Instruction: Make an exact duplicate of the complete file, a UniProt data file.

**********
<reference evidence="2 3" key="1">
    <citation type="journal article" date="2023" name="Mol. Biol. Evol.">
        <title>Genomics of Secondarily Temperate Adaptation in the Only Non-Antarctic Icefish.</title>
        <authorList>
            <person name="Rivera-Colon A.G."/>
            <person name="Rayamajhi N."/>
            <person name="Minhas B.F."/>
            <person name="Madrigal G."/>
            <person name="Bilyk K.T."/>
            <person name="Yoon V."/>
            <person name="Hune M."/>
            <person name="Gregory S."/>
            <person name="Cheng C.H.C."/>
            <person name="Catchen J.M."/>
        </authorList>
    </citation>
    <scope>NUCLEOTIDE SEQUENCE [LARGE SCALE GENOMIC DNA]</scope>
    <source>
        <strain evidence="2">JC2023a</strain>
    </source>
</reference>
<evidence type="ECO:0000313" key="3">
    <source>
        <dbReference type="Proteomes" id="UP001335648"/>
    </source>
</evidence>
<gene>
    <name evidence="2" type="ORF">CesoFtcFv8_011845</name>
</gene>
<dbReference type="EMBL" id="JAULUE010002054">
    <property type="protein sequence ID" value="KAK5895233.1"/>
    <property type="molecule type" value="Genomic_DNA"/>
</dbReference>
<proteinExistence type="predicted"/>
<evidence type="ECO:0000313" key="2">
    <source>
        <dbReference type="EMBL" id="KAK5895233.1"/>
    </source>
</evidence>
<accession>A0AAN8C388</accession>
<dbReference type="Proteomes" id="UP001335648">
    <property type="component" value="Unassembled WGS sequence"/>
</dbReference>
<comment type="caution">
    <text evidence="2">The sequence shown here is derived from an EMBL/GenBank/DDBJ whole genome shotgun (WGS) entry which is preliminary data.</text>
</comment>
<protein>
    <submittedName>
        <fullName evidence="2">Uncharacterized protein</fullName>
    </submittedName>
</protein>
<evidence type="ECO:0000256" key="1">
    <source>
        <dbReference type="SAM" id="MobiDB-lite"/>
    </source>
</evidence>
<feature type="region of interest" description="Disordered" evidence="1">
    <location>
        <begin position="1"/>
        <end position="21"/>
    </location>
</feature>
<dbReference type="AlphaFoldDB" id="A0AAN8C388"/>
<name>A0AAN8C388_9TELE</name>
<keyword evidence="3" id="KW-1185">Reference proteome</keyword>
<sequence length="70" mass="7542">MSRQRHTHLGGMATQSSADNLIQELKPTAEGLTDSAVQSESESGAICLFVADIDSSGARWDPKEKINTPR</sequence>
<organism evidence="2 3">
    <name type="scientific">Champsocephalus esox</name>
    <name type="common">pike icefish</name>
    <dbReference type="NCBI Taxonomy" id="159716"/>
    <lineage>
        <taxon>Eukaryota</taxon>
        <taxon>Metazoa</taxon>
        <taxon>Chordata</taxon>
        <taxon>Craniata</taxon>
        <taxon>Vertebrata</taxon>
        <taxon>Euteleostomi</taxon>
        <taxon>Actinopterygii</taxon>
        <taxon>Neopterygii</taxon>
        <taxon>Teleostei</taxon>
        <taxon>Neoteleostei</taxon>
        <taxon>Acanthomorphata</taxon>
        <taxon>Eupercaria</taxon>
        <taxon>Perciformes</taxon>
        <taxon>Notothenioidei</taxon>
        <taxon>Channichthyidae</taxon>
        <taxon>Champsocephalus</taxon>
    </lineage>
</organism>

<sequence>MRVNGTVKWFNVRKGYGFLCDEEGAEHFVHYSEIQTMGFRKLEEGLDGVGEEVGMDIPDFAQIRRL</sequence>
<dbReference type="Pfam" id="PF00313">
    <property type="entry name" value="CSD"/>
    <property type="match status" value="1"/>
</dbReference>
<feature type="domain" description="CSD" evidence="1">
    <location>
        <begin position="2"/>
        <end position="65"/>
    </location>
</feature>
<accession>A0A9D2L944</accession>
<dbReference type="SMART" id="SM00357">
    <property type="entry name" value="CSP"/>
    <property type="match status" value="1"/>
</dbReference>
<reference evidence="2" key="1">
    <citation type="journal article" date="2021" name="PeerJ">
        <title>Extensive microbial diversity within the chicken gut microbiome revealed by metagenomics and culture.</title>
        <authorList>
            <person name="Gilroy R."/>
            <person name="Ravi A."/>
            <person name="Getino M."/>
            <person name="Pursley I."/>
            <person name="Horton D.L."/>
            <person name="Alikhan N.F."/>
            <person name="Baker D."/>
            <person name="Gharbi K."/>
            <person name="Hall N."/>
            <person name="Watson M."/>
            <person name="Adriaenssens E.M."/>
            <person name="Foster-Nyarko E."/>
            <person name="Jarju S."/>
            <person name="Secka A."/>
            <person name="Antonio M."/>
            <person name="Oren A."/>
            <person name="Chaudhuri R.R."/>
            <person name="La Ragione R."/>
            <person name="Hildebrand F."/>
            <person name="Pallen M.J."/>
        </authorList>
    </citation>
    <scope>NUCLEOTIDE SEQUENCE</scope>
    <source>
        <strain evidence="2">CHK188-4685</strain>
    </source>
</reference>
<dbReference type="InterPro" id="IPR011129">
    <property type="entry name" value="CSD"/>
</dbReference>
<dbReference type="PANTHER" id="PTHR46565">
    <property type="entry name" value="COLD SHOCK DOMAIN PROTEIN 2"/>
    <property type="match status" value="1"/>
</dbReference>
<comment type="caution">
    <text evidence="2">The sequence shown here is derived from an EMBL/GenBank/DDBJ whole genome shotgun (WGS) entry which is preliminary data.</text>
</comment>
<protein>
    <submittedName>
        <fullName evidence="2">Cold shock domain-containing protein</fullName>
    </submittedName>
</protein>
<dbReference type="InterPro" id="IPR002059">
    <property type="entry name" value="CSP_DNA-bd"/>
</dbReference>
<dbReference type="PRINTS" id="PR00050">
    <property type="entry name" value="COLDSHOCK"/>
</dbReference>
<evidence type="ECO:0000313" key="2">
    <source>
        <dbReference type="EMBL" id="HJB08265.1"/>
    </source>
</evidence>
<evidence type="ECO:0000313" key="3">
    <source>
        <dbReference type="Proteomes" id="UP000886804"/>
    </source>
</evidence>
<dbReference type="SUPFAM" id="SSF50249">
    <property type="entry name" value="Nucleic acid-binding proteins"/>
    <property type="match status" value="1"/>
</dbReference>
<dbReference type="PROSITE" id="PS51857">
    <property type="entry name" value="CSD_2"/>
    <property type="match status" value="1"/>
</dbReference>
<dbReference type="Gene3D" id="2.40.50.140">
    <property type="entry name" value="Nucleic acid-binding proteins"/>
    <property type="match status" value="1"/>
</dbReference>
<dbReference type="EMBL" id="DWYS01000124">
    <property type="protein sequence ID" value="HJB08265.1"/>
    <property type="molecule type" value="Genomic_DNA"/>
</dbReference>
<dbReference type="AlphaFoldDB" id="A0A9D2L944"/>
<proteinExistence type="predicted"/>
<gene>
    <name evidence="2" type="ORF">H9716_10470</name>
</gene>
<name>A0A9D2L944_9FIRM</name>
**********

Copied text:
<reference evidence="2 3" key="1">
    <citation type="journal article" date="2023" name="Mol. Biol. Evol.">
        <title>Genomics of Secondarily Temperate Adaptation in the Only Non-Antarctic Icefish.</title>
        <authorList>
            <person name="Rivera-Colon A.G."/>
            <person name="Rayamajhi N."/>
            <person name="Minhas B.F."/>
            <person name="Madrigal G."/>
            <person name="Bilyk K.T."/>
            <person name="Yoon V."/>
            <person name="Hune M."/>
            <person name="Gregory S."/>
            <person name="Cheng C.H.C."/>
            <person name="Catchen J.M."/>
        </authorList>
    </citation>
    <scope>NUCLEOTIDE SEQUENCE [LARGE SCALE GENOMIC DNA]</scope>
    <source>
        <strain evidence="2">JC2023a</strain>
    </source>
</reference>
<evidence type="ECO:0000313" key="3">
    <source>
        <dbReference type="Proteomes" id="UP001335648"/>
    </source>
</evidence>
<gene>
    <name evidence="2" type="ORF">CesoFtcFv8_011845</name>
</gene>
<dbReference type="EMBL" id="JAULUE010002054">
    <property type="protein sequence ID" value="KAK5895233.1"/>
    <property type="molecule type" value="Genomic_DNA"/>
</dbReference>
<proteinExistence type="predicted"/>
<evidence type="ECO:0000313" key="2">
    <source>
        <dbReference type="EMBL" id="KAK5895233.1"/>
    </source>
</evidence>
<accession>A0AAN8C388</accession>
<dbReference type="Proteomes" id="UP001335648">
    <property type="component" value="Unassembled WGS sequence"/>
</dbReference>
<comment type="caution">
    <text evidence="2">The sequence shown here is derived from an EMBL/GenBank/DDBJ whole genome shotgun (WGS) entry which is preliminary data.</text>
</comment>
<protein>
    <submittedName>
        <fullName evidence="2">Uncharacterized protein</fullName>
    </submittedName>
</protein>
<evidence type="ECO:0000256" key="1">
    <source>
        <dbReference type="SAM" id="MobiDB-lite"/>
    </source>
</evidence>
<feature type="region of interest" description="Disordered" evidence="1">
    <location>
        <begin position="1"/>
        <end position="21"/>
    </location>
</feature>
<dbReference type="AlphaFoldDB" id="A0AAN8C388"/>
<name>A0AAN8C388_9TELE</name>
<keyword evidence="3" id="KW-1185">Reference proteome</keyword>
<sequence length="70" mass="7542">MSRQRHTHLGGMATQSSADNLIQELKPTAEGLTDSAVQSESESGAICLFVADIDSSGARWDPKEKINTPR</sequence>
<organism evidence="2 3">
    <name type="scientific">Champsocephalus esox</name>
    <name type="common">pike icefish</name>
    <dbReference type="NCBI Taxonomy" id="159716"/>
    <lineage>
        <taxon>Eukaryota</taxon>
        <taxon>Metazoa</taxon>
        <taxon>Chordata</taxon>
        <taxon>Craniata</taxon>
        <taxon>Vertebrata</taxon>
        <taxon>Euteleostomi</taxon>
        <taxon>Actinopterygii</taxon>
        <taxon>Neopterygii</taxon>
        <taxon>Teleostei</taxon>
        <taxon>Neoteleostei</taxon>
        <taxon>Acanthomorphata</taxon>
        <taxon>Eupercaria</taxon>
        <taxon>Perciformes</taxon>
        <taxon>Notothenioidei</taxon>
        <taxon>Channichthyidae</taxon>
        <taxon>Champsocephalus</taxon>
    </lineage>
</organism>

<sequence>MRVNGTVKWFNVRKGYGFLCDEEGAEHFVHYSEIQTMGFRKLEEGLDGVGEEVGMDIPDFAQIRRL</sequence>
<dbReference type="Pfam" id="PF00313">
    <property type="entry name" value="CSD"/>
    <property type="match status" value="1"/>
</dbReference>
<feature type="domain" description="CSD" evidence="1">
    <location>
        <begin position="2"/>
        <end position="65"/>
    </location>
</feature>
<accession>A0A9D2L944</accession>
<dbReference type="SMART" id="SM00357">
    <property type="entry name" value="CSP"/>
    <property type="match status" value="1"/>
</dbReference>
<reference evidence="2" key="1">
    <citation type="journal article" date="2021" name="PeerJ">
        <title>Extensive microbial diversity within the chicken gut microbiome revealed by metagenomics and culture.</title>
        <authorList>
            <person name="Gilroy R."/>
            <person name="Ravi A."/>
            <person name="Getino M."/>
            <person name="Pursley I."/>
            <person name="Horton D.L."/>
            <person name="Alikhan N.F."/>
            <person name="Baker D."/>
            <person name="Gharbi K."/>
            <person name="Hall N."/>
            <person name="Watson M."/>
            <person name="Adriaenssens E.M."/>
            <person name="Foster-Nyarko E."/>
            <person name="Jarju S."/>
            <person name="Secka A."/>
            <person name="Antonio M."/>
            <person name="Oren A."/>
            <person name="Chaudhuri R.R."/>
            <person name="La Ragione R."/>
            <person name="Hildebrand F."/>
            <person name="Pallen M.J."/>
        </authorList>
    </citation>
    <scope>NUCLEOTIDE SEQUENCE</scope>
    <source>
        <strain evidence="2">CHK188-4685</strain>
    </source>
</reference>
<dbReference type="InterPro" id="IPR011129">
    <property type="entry name" value="CSD"/>
</dbReference>
<dbReference type="PANTHER" id="PTHR46565">
    <property type="entry name" value="COLD SHOCK DOMAIN PROTEIN 2"/>
    <property type="match status" value="1"/>
</dbReference>
<comment type="caution">
    <text evidence="2">The sequence shown here is derived from an EMBL/GenBank/DDBJ whole genome shotgun (WGS) entry which is preliminary data.</text>
</comment>
<protein>
    <submittedName>
        <fullName evidence="2">Cold shock domain-containing protein</fullName>
    </submittedName>
</protein>
<dbReference type="InterPro" id="IPR002059">
    <property type="entry name" value="CSP_DNA-bd"/>
</dbReference>
<dbReference type="PRINTS" id="PR00050">
    <property type="entry name" value="COLDSHOCK"/>
</dbReference>
<evidence type="ECO:0000313" key="2">
    <source>
        <dbReference type="EMBL" id="HJB08265.1"/>
    </source>
</evidence>
<evidence type="ECO:0000313" key="3">
    <source>
        <dbReference type="Proteomes" id="UP000886804"/>
    </source>
</evidence>
<dbReference type="SUPFAM" id="SSF50249">
    <property type="entry name" value="Nucleic acid-binding proteins"/>
    <property type="match status" value="1"/>
</dbReference>
<dbReference type="PROSITE" id="PS51857">
    <property type="entry name" value="CSD_2"/>
    <property type="match status" value="1"/>
</dbReference>
<dbReference type="Gene3D" id="2.40.50.140">
    <property type="entry name" value="Nucleic acid-binding proteins"/>
    <property type="match status" value="1"/>
</dbReference>
<dbReference type="EMBL" id="DWYS01000124">
    <property type="protein sequence ID" value="HJB08265.1"/>
    <property type="molecule type" value="Genomic_DNA"/>
</dbReference>
<dbReference type="AlphaFoldDB" id="A0A9D2L944"/>
<proteinExistence type="predicted"/>
<gene>
    <name evidence="2" type="ORF">H9716_10470</name>
</gene>
<name>A0A9D2L944_9FIRM</name>